Regional Medicines Optimisation Committees

Regional Medicines Optimisation Committees

The four Regional Medicines Optimisation Committees for England make recommendations, pursue actions, and co-ordinate activities related to any aspect of Medicines Optimisation. There is a committee for each former NHS England region which brings together decision makers and clinicians across each geography.

Although there are four committees, the RMOCs operate against a single framework, with each group being part of a greater national system. Their role and function has been co-developed by NHS England and NHS Clinical Commissioners on behalf of Clinical Commissioning Groups, in partnership with NHS hospital representatives, primary care providers, the National Institute for Health and Care Excellence, NHS Improvement and representative bodies of the branded and generics pharmaceutical industry.

Overall governance for each RMOC is provided through the Medicines Optimisation Oversight Group (MOOG). Generation of the work programme and national priority setting is provided through the Medicines Optimisation Priorities Panel (MOPP). Both the MOOG and the MOPP are chaired by the Chief Pharmaceutical Officer for England, Dr Keith Ridge.

How do RMOCs operate?

The RMOCs consider topics, issue recommendations, and co-ordinate actions against a national programme of work. The RMOC work-programme is developed with reference to priorities such as those determined by the Medicines Value Programme and through horizon scanning for new medicines. In addition, the RMOCs consider medicines optimisation topics suggested by patients, practitioners and teams from across the NHS.

More detail about how the RMOCs’ work is also available in the operating model, which is published here.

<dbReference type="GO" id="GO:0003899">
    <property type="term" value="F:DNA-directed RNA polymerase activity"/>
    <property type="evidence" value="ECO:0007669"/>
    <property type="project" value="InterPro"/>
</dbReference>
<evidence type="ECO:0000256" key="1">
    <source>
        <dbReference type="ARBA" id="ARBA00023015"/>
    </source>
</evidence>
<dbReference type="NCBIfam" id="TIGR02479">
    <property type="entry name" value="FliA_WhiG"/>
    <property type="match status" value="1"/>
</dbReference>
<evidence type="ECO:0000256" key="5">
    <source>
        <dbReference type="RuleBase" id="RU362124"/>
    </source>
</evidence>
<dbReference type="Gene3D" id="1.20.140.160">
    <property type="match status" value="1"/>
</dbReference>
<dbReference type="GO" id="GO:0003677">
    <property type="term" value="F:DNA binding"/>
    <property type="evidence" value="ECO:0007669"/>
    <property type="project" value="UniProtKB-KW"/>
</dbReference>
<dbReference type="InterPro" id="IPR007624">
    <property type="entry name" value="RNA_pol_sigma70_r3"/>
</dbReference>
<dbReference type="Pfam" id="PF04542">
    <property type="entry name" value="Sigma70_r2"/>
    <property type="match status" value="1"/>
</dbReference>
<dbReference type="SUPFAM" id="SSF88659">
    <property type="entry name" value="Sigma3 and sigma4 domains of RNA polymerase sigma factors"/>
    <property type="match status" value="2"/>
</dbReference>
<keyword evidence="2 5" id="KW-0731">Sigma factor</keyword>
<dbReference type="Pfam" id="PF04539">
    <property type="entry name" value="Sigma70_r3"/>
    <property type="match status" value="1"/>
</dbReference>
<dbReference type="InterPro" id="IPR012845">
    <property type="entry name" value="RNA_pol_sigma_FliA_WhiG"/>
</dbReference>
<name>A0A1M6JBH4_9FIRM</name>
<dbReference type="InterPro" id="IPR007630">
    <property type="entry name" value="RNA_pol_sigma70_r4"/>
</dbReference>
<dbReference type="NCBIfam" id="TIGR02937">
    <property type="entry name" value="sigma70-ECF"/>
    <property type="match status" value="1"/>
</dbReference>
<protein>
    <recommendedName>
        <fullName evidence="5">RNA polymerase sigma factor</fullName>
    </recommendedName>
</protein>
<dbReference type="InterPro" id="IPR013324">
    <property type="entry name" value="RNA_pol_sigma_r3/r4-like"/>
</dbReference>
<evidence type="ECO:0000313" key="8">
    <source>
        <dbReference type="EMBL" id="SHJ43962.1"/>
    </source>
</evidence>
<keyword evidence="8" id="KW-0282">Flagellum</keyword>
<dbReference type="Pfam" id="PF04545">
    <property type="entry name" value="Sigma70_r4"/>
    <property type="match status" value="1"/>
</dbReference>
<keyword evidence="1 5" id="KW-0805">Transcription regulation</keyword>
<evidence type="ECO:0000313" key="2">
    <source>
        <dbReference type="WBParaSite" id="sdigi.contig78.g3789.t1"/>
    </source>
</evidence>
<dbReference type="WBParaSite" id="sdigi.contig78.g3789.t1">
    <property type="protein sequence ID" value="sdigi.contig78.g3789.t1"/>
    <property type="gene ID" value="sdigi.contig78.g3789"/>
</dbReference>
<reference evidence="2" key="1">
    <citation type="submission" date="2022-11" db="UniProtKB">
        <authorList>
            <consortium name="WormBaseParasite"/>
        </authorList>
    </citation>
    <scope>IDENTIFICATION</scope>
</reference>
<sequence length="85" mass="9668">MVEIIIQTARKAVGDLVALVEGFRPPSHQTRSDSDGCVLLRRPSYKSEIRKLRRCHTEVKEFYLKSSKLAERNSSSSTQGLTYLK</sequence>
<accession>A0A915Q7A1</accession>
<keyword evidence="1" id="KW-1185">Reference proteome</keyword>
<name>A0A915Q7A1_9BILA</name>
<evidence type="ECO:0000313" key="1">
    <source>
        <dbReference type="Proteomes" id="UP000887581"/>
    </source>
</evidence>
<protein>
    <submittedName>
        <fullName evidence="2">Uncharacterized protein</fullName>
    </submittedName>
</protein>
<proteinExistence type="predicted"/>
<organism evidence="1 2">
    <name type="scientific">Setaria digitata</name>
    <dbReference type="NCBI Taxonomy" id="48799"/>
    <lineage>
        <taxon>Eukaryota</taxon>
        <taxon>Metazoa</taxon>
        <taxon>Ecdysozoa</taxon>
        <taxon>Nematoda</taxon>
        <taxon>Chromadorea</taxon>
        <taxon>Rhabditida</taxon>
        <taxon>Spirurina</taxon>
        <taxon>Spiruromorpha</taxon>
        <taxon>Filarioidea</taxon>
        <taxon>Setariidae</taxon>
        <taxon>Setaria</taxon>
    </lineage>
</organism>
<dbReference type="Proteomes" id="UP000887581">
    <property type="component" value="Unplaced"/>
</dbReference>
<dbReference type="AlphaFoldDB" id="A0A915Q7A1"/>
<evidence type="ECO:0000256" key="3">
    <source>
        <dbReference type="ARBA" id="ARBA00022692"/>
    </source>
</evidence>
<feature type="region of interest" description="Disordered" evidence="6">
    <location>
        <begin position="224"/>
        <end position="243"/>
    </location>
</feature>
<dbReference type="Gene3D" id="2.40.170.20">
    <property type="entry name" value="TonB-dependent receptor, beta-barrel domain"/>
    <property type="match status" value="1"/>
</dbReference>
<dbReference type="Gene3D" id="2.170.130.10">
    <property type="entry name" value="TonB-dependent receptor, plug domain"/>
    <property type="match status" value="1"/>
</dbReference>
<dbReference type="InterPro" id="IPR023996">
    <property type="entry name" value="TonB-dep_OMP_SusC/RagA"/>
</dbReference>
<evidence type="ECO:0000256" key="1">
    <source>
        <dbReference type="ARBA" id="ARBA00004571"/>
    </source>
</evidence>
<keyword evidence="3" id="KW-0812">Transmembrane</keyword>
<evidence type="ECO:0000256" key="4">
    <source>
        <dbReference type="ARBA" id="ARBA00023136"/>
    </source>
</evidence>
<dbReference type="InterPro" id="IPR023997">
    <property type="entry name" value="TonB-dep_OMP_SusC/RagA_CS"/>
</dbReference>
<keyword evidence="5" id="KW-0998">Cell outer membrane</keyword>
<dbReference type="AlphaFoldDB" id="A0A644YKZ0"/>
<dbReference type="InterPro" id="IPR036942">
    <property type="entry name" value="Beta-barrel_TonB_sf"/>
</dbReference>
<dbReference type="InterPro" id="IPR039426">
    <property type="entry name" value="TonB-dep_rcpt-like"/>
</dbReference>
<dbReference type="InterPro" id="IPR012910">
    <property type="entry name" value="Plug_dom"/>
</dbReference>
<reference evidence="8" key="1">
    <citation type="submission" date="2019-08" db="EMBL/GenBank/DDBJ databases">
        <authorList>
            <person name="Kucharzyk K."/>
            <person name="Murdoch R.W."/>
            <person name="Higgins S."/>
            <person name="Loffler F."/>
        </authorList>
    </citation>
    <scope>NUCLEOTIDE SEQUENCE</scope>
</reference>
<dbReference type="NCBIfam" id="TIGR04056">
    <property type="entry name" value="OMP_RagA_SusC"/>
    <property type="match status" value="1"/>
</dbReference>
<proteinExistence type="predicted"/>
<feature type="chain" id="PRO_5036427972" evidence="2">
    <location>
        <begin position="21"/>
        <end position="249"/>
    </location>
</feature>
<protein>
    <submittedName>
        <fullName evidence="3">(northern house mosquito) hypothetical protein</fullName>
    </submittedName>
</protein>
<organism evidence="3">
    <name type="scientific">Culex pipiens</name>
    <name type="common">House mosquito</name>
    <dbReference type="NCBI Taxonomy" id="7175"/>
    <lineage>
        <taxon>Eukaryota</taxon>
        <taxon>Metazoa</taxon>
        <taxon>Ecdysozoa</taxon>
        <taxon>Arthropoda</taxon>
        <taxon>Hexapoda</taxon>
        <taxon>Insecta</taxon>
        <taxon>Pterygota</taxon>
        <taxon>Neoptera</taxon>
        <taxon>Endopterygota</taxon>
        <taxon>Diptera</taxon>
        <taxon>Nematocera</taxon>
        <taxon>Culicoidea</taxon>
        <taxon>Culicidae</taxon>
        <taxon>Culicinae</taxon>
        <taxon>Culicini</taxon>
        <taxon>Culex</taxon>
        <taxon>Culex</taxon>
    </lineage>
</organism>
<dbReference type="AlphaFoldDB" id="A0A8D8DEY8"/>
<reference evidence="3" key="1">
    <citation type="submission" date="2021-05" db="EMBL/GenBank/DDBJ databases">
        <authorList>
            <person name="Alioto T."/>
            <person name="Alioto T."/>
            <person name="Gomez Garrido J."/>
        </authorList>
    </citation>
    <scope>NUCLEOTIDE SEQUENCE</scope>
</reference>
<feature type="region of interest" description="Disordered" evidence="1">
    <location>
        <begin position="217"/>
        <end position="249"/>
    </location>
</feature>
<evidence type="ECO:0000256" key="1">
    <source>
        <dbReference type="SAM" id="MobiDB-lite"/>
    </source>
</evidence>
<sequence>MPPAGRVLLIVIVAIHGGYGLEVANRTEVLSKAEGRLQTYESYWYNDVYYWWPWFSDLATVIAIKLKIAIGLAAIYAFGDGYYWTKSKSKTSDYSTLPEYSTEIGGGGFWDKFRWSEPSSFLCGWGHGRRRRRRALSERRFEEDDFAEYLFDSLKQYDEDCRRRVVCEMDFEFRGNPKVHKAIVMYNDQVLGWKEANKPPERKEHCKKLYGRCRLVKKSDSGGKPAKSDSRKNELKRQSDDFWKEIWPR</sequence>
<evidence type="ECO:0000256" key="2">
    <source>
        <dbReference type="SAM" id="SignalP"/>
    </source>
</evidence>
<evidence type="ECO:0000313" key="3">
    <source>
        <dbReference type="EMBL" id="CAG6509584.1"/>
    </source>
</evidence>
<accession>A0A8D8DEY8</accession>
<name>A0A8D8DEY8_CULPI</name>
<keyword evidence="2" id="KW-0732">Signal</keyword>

There are six phases of the RMOC Operational Process:

  1. Topic identification – Potential topics for consideration by RMOCs are identified through routine horizon-scanning by the Specialist Pharmacy Service and by consultation with NHS commissioners, providers and area prescribing committees.
  2. Topic prioritisation – The preliminary list of medicines optimisation topics is considered by the MOPP. The panel uses agreed criteria to prioritise topics for consideration by the RMOCs in consultation with stakeholders including commissioners and providers.
  3. Evidence-gathering – the RMOC co-ordinating hub commissions the gathering of any evidence that is required to help RMOCs to make their recommendations. The RMOC co-ordinating hub also converts the priorities list into the RMOC work programme and allocates topics and schedules the work to the four RMOCs.
  4. Review of evidence and recommendations – Each RMOC considers the evidence for the topics that have been allocated to them according to agreed principles and makes a recommendation.
  5. Dissemination and implementation – The RMOC co-ordinating hub publishes and disseminates the recommendations to stakeholders for local decision-making and implementation. The key audiences will by local Area Prescribing Committees and Drug and Therapeutic Committees.
  6. Monitoring and learning – The Medicines Optimisation Oversight Group will regularly review delivery of the work programme, including evaluating the impact of RMOC recommendations and implementation and feedback into the prioritisation process.

Further information

The Specialist Pharmacy Service website contains a page through which patients, practitioners and teams can submit ideas for RMOCs to consider. The website also contains RMOC membership lists, agendas, meeting dates and minutes.



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